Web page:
Development of a neurosensory precursor into a mature SGN may require transition through several intermediate states as defined by expression of molecular markers and residence in specific anatomical regions of the developing inner ear [18]. These cells become progressively fate restricted as they differentiate into SGNs. Achieving intermediate states will be milestones for productive differentiation of neurosensory precursors or pluripotent stem cells into SGNs. For direct conversion, cells directly transition from one cell fate to another [87]. Captured intermediate transcriptome states could reflect difficult transition points during the direct conversion process and provide information about molecular barriers that prevent efficient conversion into SGNs.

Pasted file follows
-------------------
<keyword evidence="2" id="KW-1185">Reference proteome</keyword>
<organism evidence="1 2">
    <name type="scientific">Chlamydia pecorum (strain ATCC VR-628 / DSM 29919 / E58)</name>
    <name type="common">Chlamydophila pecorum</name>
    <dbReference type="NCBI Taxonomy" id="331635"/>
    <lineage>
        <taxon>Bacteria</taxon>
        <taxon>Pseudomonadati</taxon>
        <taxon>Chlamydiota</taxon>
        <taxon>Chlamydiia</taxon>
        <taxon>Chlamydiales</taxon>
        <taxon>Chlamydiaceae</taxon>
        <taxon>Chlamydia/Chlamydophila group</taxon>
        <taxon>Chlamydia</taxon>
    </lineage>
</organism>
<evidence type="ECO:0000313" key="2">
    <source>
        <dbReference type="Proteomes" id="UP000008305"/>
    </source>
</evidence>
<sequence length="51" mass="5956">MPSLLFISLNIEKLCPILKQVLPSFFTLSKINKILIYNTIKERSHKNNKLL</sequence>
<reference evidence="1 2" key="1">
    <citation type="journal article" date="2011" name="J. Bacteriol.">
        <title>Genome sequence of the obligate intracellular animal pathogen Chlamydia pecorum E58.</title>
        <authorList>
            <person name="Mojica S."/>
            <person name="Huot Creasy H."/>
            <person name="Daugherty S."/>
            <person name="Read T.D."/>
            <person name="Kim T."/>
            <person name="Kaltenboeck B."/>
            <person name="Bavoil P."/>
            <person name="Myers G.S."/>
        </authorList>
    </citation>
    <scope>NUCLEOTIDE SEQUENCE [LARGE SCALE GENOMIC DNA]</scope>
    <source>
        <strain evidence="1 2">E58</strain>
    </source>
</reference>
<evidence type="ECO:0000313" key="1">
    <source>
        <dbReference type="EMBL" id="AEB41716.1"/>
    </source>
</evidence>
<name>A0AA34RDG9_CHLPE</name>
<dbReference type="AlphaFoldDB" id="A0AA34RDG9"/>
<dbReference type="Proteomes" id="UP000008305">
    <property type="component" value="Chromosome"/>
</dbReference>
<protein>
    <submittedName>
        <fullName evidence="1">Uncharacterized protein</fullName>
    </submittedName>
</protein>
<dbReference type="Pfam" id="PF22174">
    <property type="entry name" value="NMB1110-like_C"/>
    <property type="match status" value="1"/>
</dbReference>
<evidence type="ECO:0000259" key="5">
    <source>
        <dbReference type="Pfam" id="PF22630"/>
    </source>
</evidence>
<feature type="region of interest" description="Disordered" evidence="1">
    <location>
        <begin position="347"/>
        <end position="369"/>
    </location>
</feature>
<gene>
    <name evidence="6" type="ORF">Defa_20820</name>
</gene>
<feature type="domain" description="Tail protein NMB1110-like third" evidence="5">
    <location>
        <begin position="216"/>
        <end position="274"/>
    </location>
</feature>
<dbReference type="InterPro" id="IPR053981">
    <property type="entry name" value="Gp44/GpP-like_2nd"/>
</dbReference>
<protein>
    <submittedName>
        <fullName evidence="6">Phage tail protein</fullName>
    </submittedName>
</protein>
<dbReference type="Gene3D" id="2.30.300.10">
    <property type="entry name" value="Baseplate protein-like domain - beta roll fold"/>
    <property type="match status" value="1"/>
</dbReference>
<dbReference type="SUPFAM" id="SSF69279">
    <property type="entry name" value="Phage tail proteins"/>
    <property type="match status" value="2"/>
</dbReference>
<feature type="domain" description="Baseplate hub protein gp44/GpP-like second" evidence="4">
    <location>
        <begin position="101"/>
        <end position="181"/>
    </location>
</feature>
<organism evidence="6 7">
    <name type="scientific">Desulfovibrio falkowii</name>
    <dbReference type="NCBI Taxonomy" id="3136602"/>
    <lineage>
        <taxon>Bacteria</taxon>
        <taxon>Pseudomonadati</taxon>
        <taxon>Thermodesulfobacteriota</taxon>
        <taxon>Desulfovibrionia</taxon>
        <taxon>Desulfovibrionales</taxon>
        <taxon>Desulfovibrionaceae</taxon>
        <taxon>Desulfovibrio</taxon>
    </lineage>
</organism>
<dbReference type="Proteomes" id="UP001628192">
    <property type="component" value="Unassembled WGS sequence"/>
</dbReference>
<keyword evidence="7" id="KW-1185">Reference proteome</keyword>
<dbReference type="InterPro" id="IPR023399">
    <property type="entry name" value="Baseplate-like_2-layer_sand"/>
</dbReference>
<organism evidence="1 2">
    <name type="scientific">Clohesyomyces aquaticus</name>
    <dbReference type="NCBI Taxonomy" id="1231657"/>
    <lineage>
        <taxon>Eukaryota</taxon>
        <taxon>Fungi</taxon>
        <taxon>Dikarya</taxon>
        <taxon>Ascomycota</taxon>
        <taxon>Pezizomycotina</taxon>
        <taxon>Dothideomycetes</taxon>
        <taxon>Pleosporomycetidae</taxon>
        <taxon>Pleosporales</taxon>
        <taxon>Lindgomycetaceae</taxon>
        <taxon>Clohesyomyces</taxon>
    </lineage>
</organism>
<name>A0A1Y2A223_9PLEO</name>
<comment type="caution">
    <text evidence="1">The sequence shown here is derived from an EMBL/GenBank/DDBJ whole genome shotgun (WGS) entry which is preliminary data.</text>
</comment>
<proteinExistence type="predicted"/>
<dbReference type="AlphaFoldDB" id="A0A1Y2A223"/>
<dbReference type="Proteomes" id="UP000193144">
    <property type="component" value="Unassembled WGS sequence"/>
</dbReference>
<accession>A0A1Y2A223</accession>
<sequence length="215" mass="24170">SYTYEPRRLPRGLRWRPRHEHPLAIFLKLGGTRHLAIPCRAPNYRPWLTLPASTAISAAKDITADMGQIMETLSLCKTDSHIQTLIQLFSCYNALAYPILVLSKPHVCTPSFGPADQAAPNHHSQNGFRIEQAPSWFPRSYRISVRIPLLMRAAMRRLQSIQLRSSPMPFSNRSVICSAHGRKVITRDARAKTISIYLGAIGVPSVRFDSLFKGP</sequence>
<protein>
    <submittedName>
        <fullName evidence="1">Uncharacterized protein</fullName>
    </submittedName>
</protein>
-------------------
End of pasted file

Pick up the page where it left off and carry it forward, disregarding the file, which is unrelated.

scRNA-seq or highly parallelized quantitative PCR (qPCR) methods can be employed to determine the different cellular states within a heterogeneous population of cells. Large-scale surveys of different cell types from scRNA-seq display the potential to reveal rare cell populations and lineage relationships. Cellular barcoding strategies allow increased parallelized sequencing of single cells at ultra-low depths [77]. Although the limitations of shallow sequencing may hinder identification of different cellular states, analysis of single-cell transcriptomes across shallow sequencing depths (∼50,000 reads per cell) allowed for unbiased cell-type classification of diverse cell types that included multiple progenitor and neuronal subtypes as well as biomarker identification in the developing cortex [88]. Using Drop-seq, sequencing of 44,808 single cells from the retina revealed at least 39 distinct cell populations that correlated well to the reported percentage cell types in the retina [56]. However, morphological and functional criteria estimate the presence of ∼100 retinal cell types [89, 90]. Supervised analysis may help define the transcriptomes of closely associated or additional cell types. Increasing the sequencing depth and the number of cell sequenced may assist in saturated detection of distinct cell types in the retina.